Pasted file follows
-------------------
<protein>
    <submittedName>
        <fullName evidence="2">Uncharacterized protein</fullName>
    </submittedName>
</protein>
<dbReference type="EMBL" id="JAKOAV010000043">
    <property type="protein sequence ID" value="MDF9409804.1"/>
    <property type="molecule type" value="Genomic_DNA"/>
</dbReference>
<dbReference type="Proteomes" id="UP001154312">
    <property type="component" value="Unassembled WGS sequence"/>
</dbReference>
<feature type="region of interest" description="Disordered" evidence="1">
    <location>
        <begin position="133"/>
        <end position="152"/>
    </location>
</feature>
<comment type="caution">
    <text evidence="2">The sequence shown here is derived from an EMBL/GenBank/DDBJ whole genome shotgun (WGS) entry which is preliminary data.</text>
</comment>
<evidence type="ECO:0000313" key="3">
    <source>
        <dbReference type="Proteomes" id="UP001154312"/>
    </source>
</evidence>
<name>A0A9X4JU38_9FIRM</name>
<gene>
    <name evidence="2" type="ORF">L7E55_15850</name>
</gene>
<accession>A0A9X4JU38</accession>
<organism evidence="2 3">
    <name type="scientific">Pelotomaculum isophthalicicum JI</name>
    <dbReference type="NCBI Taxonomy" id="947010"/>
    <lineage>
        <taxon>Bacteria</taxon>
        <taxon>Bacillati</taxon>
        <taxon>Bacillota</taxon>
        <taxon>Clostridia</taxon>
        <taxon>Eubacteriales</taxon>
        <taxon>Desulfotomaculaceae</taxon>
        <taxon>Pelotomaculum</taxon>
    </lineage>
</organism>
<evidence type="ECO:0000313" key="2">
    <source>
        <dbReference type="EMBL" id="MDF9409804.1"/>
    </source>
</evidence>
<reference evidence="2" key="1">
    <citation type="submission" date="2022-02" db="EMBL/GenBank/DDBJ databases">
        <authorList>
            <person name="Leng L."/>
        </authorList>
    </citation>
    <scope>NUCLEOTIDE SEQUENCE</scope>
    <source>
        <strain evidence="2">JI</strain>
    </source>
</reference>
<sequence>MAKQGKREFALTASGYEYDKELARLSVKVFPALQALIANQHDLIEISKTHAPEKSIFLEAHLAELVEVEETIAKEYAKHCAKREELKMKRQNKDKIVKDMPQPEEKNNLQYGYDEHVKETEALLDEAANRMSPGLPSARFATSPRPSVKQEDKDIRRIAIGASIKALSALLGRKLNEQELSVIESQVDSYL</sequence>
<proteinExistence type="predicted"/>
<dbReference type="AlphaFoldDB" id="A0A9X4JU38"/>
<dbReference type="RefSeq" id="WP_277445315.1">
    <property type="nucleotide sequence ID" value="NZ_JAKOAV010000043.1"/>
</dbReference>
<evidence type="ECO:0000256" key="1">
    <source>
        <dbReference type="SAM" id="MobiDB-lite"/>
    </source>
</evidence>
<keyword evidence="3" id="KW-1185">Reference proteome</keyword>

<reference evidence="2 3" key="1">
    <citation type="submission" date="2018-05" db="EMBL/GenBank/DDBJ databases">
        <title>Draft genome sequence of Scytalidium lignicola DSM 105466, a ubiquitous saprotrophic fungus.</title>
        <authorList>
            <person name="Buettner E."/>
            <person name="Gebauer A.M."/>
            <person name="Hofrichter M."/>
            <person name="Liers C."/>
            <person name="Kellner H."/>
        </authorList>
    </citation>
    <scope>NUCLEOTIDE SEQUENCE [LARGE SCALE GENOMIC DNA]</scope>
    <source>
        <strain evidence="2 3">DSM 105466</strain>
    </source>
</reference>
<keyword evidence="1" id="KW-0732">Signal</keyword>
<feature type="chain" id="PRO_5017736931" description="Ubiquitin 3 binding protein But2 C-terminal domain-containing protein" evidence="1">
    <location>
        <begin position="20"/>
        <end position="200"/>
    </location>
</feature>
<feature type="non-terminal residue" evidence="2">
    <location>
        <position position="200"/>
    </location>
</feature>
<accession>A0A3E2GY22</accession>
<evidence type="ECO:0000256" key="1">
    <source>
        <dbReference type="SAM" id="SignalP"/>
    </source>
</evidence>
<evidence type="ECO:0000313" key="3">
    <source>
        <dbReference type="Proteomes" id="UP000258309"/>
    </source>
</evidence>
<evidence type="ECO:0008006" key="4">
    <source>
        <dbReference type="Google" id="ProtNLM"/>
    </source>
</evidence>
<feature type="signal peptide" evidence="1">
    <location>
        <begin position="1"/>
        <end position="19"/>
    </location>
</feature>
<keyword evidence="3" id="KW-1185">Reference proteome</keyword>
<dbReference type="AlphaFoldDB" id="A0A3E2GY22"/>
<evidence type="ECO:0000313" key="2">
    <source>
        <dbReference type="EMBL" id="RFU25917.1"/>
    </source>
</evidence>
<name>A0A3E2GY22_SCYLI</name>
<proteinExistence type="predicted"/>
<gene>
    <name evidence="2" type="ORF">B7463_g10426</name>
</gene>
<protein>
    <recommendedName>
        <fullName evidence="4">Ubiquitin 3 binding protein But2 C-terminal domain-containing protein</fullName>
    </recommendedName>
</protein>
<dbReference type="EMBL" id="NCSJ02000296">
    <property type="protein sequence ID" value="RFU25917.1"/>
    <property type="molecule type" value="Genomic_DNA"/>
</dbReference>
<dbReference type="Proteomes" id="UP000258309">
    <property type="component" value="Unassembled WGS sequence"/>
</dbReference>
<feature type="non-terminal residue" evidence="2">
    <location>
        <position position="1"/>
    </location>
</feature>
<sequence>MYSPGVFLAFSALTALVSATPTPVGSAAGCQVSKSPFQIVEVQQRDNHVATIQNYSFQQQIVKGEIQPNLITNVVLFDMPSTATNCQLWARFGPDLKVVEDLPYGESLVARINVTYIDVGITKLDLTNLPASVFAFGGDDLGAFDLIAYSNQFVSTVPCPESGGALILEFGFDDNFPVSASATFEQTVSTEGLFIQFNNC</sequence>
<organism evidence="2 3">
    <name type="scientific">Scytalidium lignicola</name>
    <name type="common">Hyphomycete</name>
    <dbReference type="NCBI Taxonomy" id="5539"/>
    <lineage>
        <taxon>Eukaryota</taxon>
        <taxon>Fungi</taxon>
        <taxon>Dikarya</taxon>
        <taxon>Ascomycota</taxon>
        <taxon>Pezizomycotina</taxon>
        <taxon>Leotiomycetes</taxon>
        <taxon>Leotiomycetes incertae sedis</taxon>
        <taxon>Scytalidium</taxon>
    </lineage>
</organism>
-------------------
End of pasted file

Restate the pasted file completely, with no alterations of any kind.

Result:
<protein>
    <submittedName>
        <fullName evidence="2">Uncharacterized protein</fullName>
    </submittedName>
</protein>
<dbReference type="EMBL" id="JAKOAV010000043">
    <property type="protein sequence ID" value="MDF9409804.1"/>
    <property type="molecule type" value="Genomic_DNA"/>
</dbReference>
<dbReference type="Proteomes" id="UP001154312">
    <property type="component" value="Unassembled WGS sequence"/>
</dbReference>
<feature type="region of interest" description="Disordered" evidence="1">
    <location>
        <begin position="133"/>
        <end position="152"/>
    </location>
</feature>
<comment type="caution">
    <text evidence="2">The sequence shown here is derived from an EMBL/GenBank/DDBJ whole genome shotgun (WGS) entry which is preliminary data.</text>
</comment>
<evidence type="ECO:0000313" key="3">
    <source>
        <dbReference type="Proteomes" id="UP001154312"/>
    </source>
</evidence>
<name>A0A9X4JU38_9FIRM</name>
<gene>
    <name evidence="2" type="ORF">L7E55_15850</name>
</gene>
<accession>A0A9X4JU38</accession>
<organism evidence="2 3">
    <name type="scientific">Pelotomaculum isophthalicicum JI</name>
    <dbReference type="NCBI Taxonomy" id="947010"/>
    <lineage>
        <taxon>Bacteria</taxon>
        <taxon>Bacillati</taxon>
        <taxon>Bacillota</taxon>
        <taxon>Clostridia</taxon>
        <taxon>Eubacteriales</taxon>
        <taxon>Desulfotomaculaceae</taxon>
        <taxon>Pelotomaculum</taxon>
    </lineage>
</organism>
<evidence type="ECO:0000313" key="2">
    <source>
        <dbReference type="EMBL" id="MDF9409804.1"/>
    </source>
</evidence>
<reference evidence="2" key="1">
    <citation type="submission" date="2022-02" db="EMBL/GenBank/DDBJ databases">
        <authorList>
            <person name="Leng L."/>
        </authorList>
    </citation>
    <scope>NUCLEOTIDE SEQUENCE</scope>
    <source>
        <strain evidence="2">JI</strain>
    </source>
</reference>
<sequence>MAKQGKREFALTASGYEYDKELARLSVKVFPALQALIANQHDLIEISKTHAPEKSIFLEAHLAELVEVEETIAKEYAKHCAKREELKMKRQNKDKIVKDMPQPEEKNNLQYGYDEHVKETEALLDEAANRMSPGLPSARFATSPRPSVKQEDKDIRRIAIGASIKALSALLGRKLNEQELSVIESQVDSYL</sequence>
<proteinExistence type="predicted"/>
<dbReference type="AlphaFoldDB" id="A0A9X4JU38"/>
<dbReference type="RefSeq" id="WP_277445315.1">
    <property type="nucleotide sequence ID" value="NZ_JAKOAV010000043.1"/>
</dbReference>
<evidence type="ECO:0000256" key="1">
    <source>
        <dbReference type="SAM" id="MobiDB-lite"/>
    </source>
</evidence>
<keyword evidence="3" id="KW-1185">Reference proteome</keyword>

<reference evidence="2 3" key="1">
    <citation type="submission" date="2018-05" db="EMBL/GenBank/DDBJ databases">
        <title>Draft genome sequence of Scytalidium lignicola DSM 105466, a ubiquitous saprotrophic fungus.</title>
        <authorList>
            <person name="Buettner E."/>
            <person name="Gebauer A.M."/>
            <person name="Hofrichter M."/>
            <person name="Liers C."/>
            <person name="Kellner H."/>
        </authorList>
    </citation>
    <scope>NUCLEOTIDE SEQUENCE [LARGE SCALE GENOMIC DNA]</scope>
    <source>
        <strain evidence="2 3">DSM 105466</strain>
    </source>
</reference>
<keyword evidence="1" id="KW-0732">Signal</keyword>
<feature type="chain" id="PRO_5017736931" description="Ubiquitin 3 binding protein But2 C-terminal domain-containing protein" evidence="1">
    <location>
        <begin position="20"/>
        <end position="200"/>
    </location>
</feature>
<feature type="non-terminal residue" evidence="2">
    <location>
        <position position="200"/>
    </location>
</feature>
<accession>A0A3E2GY22</accession>
<evidence type="ECO:0000256" key="1">
    <source>
        <dbReference type="SAM" id="SignalP"/>
    </source>
</evidence>
<evidence type="ECO:0000313" key="3">
    <source>
        <dbReference type="Proteomes" id="UP000258309"/>
    </source>
</evidence>
<evidence type="ECO:0008006" key="4">
    <source>
        <dbReference type="Google" id="ProtNLM"/>
    </source>
</evidence>
<feature type="signal peptide" evidence="1">
    <location>
        <begin position="1"/>
        <end position="19"/>
    </location>
</feature>
<keyword evidence="3" id="KW-1185">Reference proteome</keyword>
<dbReference type="AlphaFoldDB" id="A0A3E2GY22"/>
<evidence type="ECO:0000313" key="2">
    <source>
        <dbReference type="EMBL" id="RFU25917.1"/>
    </source>
</evidence>
<name>A0A3E2GY22_SCYLI</name>
<proteinExistence type="predicted"/>
<gene>
    <name evidence="2" type="ORF">B7463_g10426</name>
</gene>
<protein>
    <recommendedName>
        <fullName evidence="4">Ubiquitin 3 binding protein But2 C-terminal domain-containing protein</fullName>
    </recommendedName>
</protein>
<dbReference type="EMBL" id="NCSJ02000296">
    <property type="protein sequence ID" value="RFU25917.1"/>
    <property type="molecule type" value="Genomic_DNA"/>
</dbReference>
<dbReference type="Proteomes" id="UP000258309">
    <property type="component" value="Unassembled WGS sequence"/>
</dbReference>
<feature type="non-terminal residue" evidence="2">
    <location>
        <position position="1"/>
    </location>
</feature>
<sequence>MYSPGVFLAFSALTALVSATPTPVGSAAGCQVSKSPFQIVEVQQRDNHVATIQNYSFQQQIVKGEIQPNLITNVVLFDMPSTATNCQLWARFGPDLKVVEDLPYGESLVARINVTYIDVGITKLDLTNLPASVFAFGGDDLGAFDLIAYSNQFVSTVPCPESGGALILEFGFDDNFPVSASATFEQTVSTEGLFIQFNNC</sequence>
<organism evidence="2 3">
    <name type="scientific">Scytalidium lignicola</name>
    <name type="common">Hyphomycete</name>
    <dbReference type="NCBI Taxonomy" id="5539"/>
    <lineage>
        <taxon>Eukaryota</taxon>
        <taxon>Fungi</taxon>
        <taxon>Dikarya</taxon>
        <taxon>Ascomycota</taxon>
        <taxon>Pezizomycotina</taxon>
        <taxon>Leotiomycetes</taxon>
        <taxon>Leotiomycetes incertae sedis</taxon>
        <taxon>Scytalidium</taxon>
    </lineage>
</organism>